Bards of Valor, a heavy rock and folk metal band from Enschede, have released their latest album Aegir’s Wrath during a live show last weekend. Let’s dive into the tale of Vikings and Dragons together as we listen to their 43 minutes of new music.
Bards of Valor
The Bards of Valor, as the name suggests, find their creative inspiration in the world of storytelling. Originating in Enschede eight years ago, the band released their debut album “A Tale of Hope & Ruin’ in 2019. This album highlights the band’s passion for stories, crafting a concept album centered around the defense of a harbor town. While folk metal is a main inspiration for their music, Bards of Valor fuse elements of traditional heavy rock, heavy metal, and folk, creating a diverse and captivating sound. Let’s dive into their latest album, Aegir’s Wrath.
About the Album
First: this album is a clear step up from the band’s debut in terms of track quality, both in songwriting and recording. The instruments are clear and balanced, with the vocals effectively piercing through the mix. Although I’m not a fan of auto-tuning, there are instances where slight vocal tuning could have improved certain tracks. The segments where the vocalist and other band members shout along are great and the vocal harmonies in those parts really add to the party vibe. However, some vocal melodies appear to lack confidence, and the pitch isn’t always on point.
The album starts off slowly with Maelstrom of Worlds with some clean guitars and vocal harmonies. Even though this first track wasn’t what I expected, right away we’re transported to another world. Literally, if we listen closely to the lyrics. The lyrics are clearly pronounced but lack a bit of complexity for me.
After the intro track, we’ve arrived in a fantasy world with the title track Aegir’s Wrath. We follow a bunch of Vikings on their adventures. Musically, the album is a mix of more heavy metal / heavy rock-inspired tracks versus tracks that take their inspiration from folk metal bands like Heidevolk.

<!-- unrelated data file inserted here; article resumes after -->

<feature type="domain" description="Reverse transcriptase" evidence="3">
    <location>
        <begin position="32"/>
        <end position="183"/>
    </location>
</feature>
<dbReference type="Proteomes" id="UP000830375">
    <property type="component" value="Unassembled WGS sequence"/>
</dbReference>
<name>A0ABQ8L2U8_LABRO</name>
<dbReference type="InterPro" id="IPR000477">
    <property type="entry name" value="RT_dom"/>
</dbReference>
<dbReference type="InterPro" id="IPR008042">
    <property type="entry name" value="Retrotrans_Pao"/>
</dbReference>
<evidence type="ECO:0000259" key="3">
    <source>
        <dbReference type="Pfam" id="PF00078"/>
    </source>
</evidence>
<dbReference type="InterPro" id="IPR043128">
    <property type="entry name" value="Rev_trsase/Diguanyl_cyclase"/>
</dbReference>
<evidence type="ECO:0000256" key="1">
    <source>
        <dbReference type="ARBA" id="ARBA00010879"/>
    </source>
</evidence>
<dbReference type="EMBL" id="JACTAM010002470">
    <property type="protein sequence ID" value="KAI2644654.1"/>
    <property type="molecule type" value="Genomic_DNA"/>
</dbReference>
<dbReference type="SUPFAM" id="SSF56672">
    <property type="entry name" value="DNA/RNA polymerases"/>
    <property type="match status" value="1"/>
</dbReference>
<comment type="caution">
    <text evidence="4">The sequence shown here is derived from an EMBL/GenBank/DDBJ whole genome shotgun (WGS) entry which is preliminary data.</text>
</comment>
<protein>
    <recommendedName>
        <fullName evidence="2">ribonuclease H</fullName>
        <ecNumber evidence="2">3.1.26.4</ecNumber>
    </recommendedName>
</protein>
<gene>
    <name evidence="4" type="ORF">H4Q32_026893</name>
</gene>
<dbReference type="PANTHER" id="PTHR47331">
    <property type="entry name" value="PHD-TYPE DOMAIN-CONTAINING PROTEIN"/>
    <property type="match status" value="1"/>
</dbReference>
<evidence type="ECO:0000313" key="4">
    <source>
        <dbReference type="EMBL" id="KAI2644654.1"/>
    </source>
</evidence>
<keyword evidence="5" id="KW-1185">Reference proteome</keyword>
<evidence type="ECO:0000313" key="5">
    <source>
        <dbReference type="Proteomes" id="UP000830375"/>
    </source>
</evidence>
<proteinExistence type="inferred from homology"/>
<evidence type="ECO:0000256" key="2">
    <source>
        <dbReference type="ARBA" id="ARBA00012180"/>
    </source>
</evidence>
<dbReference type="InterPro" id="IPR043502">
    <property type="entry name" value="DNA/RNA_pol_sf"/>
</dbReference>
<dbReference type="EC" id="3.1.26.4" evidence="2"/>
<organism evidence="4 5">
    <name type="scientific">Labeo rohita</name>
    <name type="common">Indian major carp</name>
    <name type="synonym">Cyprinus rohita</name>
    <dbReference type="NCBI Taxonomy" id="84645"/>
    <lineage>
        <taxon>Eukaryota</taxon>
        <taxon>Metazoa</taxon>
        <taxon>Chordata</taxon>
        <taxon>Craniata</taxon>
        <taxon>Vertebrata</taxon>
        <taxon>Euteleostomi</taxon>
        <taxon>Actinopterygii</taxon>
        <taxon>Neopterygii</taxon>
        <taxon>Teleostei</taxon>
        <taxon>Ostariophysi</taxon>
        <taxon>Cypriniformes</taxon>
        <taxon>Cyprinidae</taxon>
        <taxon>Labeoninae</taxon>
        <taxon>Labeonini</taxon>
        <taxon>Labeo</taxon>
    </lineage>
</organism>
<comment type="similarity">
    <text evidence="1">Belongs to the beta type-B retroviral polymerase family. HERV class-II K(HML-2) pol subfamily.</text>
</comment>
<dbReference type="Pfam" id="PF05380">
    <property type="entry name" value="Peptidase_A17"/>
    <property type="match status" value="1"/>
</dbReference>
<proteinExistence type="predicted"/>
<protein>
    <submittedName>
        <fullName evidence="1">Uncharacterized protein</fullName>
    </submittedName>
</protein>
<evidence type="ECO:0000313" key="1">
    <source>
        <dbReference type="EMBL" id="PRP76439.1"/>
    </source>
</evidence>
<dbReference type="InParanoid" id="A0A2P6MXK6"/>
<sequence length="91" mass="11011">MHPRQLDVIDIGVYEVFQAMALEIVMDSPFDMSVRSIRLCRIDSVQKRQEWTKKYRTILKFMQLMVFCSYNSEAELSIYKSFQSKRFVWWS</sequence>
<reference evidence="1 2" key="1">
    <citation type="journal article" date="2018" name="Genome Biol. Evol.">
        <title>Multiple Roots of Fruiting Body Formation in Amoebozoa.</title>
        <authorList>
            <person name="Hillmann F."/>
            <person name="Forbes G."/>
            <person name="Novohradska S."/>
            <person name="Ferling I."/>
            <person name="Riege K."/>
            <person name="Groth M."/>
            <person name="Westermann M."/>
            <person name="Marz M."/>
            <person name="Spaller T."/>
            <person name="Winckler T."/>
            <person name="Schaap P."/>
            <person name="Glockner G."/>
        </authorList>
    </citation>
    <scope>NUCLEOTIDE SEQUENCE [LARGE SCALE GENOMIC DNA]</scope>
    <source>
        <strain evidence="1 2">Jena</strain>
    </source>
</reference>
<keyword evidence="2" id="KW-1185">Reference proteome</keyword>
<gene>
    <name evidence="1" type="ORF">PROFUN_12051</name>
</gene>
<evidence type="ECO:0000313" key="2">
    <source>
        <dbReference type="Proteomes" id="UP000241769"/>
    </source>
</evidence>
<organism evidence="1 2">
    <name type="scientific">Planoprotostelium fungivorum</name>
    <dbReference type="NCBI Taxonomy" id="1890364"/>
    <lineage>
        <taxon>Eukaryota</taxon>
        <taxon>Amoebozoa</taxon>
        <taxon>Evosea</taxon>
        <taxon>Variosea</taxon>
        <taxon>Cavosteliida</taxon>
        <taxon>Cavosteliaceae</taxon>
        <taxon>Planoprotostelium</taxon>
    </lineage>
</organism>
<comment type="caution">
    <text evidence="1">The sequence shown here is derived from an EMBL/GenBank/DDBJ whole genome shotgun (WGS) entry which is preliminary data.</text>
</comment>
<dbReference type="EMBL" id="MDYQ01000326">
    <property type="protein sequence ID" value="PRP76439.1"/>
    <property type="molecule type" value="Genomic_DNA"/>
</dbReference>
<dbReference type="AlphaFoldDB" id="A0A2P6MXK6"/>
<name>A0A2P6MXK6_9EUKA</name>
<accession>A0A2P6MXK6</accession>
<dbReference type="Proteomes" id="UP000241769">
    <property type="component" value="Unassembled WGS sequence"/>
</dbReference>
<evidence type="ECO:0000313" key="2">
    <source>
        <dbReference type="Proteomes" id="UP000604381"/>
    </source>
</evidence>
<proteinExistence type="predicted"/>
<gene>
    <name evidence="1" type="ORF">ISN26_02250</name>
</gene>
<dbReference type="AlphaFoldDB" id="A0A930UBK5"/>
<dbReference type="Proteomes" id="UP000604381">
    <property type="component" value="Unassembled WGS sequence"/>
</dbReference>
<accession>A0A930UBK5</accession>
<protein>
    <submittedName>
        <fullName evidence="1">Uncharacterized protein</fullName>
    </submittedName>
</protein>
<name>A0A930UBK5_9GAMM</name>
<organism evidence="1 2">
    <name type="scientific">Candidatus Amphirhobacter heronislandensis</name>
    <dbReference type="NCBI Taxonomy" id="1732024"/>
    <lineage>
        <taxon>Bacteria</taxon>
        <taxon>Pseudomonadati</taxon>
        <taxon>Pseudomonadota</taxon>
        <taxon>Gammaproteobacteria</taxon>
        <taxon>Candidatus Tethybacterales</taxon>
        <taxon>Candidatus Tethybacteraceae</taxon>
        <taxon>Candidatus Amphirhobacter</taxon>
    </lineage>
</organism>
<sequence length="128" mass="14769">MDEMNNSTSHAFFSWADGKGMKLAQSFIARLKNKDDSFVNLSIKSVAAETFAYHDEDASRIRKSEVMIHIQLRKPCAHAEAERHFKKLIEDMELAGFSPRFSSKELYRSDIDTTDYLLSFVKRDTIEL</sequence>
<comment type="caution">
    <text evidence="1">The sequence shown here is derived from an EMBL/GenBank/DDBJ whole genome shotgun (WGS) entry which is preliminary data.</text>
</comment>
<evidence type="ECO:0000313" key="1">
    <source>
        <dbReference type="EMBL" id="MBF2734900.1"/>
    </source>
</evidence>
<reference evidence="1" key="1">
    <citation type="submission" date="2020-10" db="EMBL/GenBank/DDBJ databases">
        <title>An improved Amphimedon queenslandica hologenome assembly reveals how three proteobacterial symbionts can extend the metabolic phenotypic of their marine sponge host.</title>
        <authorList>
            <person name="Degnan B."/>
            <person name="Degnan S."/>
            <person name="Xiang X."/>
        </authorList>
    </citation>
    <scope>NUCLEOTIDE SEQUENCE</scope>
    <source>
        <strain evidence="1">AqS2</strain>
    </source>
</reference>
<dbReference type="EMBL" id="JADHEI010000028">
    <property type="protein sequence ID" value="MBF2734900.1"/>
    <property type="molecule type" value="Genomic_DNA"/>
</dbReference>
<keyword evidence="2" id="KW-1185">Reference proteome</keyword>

Onwards and upwards
Marooned in Time is by far my favorite track of this album. Mainly because of the vocal melody, which has that typical folk vibe. The track starts out with a scarce instrumentation and focus on the vocals, that stand out well on this track. After the first verse, the track dives into a folk metal party, to turn into an Ensiferum-like chorus. “Marooned in time on this Island of madness” is a great line to shout along and the fact that it sticks in your mind means that the band has written a good hook.
Continuing on with Iron Dragon, a straight-up heavy rock track about a steel dragon. Queen of the Skies continues on that path and takes it even further, kicking up the energy. With Wayfarers Prayers the Vikings try to travel back home again. This heavy metal track showcases the vocalist’s depth of tone. The track has some nice guitar solos and vocal harmonies, and is an easy to listen to heavy metal track.
We’re not home yet though. By My Command is probably the darkest track on the album. After we’ve conquered the challenges though, it’s finally time to head home with Homeward. This is a complete opposite of By My Command musically as well, as it’s a lot more positive track. The vocal lines actually remind me of Metallica and in some weird way, the Police (because of the pushy vocals probably).
The album ends in a similar way that it started, with acapella vocals that immediately remind me of The Hobbit. Life well lived is a worthy conclusion of this concept album. They could have taken it further even, cause I think that the acapella part is great.
What Aegir’s Wrath does well, is telling us an epic fantasy story. As a concept album, Aegir’s Wrath is a nice collection of songs, that make sense as a whole. However, I’m not sold on this album. It might be totally my personal preference, but I’m really not a big fan of the Metallica-like vocals. I get that they fit the genre, but to me, the voice sounds too pushed in a lot of the parts. In the parts where it’s either more gritty or layered with additional harmonies, I think the vocals sound a lot nicer. And while it’s great that the lyrics are clearly pronounced, in some tracks, I think the lyrics are either too simple or don’t flow the music that well. Besides these general points of criticism, Marooned in Time is by far my favorite track of the album and a track that has ended up in my personal playlist because of that as well. I hope the band will continue more in this direction for the coming tracks. I would definitely enjoy more of that!
Maelstrom of Worlds
Marooned in Time
Queen of the Skies
By My Command
Life well Lived